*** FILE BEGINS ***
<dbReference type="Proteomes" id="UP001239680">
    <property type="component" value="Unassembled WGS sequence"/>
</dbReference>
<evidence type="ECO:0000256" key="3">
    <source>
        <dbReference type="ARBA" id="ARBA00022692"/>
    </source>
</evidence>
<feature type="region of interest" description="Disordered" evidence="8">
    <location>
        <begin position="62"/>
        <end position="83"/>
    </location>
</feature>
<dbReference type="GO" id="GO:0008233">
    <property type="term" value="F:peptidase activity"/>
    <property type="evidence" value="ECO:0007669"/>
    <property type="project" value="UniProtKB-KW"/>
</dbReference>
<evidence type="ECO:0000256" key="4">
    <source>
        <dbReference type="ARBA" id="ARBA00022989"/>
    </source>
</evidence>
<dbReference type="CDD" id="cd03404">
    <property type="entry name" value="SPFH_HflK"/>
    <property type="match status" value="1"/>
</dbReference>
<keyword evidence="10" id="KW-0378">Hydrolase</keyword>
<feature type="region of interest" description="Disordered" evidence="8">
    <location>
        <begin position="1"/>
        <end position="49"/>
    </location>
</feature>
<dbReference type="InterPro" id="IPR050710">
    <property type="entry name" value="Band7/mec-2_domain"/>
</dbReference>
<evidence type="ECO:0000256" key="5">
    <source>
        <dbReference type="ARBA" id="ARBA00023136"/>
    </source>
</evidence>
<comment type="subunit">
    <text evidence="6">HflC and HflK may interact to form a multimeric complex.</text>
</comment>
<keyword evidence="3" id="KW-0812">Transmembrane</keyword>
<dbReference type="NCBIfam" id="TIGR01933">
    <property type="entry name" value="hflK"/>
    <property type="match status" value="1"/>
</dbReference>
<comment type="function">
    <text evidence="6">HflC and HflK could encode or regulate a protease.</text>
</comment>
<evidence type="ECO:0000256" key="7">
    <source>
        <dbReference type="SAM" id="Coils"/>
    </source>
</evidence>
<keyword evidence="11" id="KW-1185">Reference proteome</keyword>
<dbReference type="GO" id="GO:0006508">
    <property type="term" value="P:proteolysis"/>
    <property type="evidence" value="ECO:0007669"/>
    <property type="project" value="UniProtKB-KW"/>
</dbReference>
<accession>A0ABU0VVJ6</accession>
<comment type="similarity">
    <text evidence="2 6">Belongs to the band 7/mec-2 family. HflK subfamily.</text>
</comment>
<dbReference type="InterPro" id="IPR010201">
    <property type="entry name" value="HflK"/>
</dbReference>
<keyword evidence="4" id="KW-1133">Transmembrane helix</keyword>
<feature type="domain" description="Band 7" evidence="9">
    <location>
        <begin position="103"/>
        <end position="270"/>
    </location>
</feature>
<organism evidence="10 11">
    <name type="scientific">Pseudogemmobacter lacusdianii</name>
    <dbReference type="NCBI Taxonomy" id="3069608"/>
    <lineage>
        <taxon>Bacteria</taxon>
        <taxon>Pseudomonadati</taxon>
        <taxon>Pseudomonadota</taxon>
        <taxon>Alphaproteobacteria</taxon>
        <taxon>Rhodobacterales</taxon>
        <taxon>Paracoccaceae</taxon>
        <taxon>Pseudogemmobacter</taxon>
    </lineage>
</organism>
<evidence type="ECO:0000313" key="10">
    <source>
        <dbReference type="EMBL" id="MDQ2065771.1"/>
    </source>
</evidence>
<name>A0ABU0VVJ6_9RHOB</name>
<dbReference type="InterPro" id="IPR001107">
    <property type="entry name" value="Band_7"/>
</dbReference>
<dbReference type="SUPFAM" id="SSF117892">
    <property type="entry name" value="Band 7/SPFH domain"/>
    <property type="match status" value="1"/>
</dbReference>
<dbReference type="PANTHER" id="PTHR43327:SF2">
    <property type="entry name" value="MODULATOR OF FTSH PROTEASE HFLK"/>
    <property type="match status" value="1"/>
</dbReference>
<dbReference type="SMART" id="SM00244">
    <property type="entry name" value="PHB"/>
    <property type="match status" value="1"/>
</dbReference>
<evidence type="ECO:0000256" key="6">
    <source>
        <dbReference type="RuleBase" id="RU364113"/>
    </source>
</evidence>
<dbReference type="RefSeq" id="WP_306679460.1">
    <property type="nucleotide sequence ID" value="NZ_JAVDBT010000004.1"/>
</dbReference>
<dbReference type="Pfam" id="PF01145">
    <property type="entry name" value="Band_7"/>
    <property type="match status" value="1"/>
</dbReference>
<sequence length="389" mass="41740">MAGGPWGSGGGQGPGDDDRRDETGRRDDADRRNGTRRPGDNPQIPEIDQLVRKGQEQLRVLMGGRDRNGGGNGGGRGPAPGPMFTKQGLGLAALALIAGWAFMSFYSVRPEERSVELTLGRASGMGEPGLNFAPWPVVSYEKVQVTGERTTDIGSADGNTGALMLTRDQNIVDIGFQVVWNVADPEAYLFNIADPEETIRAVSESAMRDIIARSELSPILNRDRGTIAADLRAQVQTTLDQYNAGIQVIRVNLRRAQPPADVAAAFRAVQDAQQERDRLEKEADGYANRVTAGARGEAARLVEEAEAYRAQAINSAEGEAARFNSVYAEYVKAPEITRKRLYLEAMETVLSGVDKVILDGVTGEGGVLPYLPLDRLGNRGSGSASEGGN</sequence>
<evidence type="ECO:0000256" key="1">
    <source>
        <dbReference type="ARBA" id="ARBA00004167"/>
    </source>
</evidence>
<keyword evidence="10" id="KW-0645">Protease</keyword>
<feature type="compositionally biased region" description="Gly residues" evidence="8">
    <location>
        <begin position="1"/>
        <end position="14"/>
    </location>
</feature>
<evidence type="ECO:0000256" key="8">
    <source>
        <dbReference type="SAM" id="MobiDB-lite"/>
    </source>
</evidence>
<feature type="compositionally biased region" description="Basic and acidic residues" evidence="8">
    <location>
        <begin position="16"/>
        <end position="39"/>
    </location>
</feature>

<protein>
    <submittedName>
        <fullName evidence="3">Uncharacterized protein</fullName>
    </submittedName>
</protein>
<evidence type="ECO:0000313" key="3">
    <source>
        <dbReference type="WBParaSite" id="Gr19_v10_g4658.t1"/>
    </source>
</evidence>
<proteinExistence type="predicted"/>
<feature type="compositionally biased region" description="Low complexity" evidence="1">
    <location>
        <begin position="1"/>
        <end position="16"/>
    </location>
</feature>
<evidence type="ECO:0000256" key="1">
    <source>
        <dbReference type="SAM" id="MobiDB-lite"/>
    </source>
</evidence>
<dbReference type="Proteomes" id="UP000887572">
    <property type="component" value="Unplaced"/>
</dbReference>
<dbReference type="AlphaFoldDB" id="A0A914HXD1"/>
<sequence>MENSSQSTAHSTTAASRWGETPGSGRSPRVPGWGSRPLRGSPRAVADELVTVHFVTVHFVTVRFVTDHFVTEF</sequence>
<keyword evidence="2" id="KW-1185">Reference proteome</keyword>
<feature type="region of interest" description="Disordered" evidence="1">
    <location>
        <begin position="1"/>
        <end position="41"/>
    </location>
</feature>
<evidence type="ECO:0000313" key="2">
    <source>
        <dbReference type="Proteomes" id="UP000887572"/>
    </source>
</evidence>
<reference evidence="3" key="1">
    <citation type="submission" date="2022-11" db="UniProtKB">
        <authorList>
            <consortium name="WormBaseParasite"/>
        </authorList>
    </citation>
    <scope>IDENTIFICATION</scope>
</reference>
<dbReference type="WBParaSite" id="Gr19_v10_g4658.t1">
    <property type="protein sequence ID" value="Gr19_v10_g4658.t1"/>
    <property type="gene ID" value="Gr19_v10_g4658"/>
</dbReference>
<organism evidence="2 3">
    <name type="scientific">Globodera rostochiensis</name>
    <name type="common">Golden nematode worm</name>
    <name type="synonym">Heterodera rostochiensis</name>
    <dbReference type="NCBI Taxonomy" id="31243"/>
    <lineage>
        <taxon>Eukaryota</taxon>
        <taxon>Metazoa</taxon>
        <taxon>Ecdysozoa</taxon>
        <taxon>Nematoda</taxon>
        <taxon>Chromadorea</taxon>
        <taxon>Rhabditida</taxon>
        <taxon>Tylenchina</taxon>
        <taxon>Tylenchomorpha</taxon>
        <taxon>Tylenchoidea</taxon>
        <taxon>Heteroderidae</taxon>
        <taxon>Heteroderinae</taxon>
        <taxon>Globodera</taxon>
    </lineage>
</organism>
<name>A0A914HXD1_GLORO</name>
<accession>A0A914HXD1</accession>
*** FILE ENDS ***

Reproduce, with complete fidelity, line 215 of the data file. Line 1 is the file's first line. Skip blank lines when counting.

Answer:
        <taxon>Tylenchoidea</taxon>